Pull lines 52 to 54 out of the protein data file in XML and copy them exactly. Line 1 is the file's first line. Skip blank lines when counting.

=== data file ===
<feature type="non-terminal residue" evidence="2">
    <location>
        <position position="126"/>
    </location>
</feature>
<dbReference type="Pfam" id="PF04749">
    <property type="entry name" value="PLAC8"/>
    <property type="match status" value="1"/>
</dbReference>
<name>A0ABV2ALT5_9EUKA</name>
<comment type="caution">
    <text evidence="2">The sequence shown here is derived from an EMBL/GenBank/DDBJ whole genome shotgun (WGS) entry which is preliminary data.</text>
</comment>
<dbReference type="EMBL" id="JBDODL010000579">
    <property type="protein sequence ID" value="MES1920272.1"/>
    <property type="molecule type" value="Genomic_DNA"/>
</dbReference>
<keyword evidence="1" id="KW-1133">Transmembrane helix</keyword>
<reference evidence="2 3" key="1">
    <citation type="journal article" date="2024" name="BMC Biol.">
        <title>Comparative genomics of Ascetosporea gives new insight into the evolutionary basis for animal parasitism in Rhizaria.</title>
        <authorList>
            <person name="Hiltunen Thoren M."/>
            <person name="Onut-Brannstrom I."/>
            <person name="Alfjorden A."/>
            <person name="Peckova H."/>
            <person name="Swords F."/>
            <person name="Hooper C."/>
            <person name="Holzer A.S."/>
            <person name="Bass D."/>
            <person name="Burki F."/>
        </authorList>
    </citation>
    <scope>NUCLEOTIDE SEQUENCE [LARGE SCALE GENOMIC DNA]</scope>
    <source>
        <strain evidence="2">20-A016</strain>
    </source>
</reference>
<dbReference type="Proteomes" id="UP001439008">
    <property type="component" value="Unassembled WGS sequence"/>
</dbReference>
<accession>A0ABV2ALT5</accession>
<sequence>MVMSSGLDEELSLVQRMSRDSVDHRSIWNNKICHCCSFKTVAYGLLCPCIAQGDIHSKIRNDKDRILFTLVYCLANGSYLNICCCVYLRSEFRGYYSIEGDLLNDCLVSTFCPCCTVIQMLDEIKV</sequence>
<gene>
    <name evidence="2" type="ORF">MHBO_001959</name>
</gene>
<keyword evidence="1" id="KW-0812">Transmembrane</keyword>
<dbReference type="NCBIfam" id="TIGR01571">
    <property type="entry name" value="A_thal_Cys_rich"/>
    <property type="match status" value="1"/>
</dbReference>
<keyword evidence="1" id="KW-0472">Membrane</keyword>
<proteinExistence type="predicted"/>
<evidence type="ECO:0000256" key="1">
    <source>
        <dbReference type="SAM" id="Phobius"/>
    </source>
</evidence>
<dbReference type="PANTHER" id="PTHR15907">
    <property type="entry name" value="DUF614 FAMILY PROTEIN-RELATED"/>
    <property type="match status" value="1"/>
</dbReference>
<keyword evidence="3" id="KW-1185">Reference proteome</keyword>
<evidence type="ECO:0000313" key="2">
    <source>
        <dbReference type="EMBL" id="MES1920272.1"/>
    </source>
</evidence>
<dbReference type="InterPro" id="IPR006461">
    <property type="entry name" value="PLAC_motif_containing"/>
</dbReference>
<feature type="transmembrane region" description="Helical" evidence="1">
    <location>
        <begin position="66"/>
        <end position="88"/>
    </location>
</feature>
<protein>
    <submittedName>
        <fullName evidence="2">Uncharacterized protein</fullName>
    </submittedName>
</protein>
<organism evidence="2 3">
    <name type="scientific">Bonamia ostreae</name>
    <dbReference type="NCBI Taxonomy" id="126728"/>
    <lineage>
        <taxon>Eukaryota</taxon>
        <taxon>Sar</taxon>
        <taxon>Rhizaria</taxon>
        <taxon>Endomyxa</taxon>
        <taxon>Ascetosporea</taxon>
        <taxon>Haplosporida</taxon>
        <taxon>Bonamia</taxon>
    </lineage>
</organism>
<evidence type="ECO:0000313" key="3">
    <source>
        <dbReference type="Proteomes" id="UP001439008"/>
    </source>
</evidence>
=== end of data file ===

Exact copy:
<keyword evidence="1" id="KW-0472">Membrane</keyword>
<proteinExistence type="predicted"/>
<evidence type="ECO:0000256" key="1">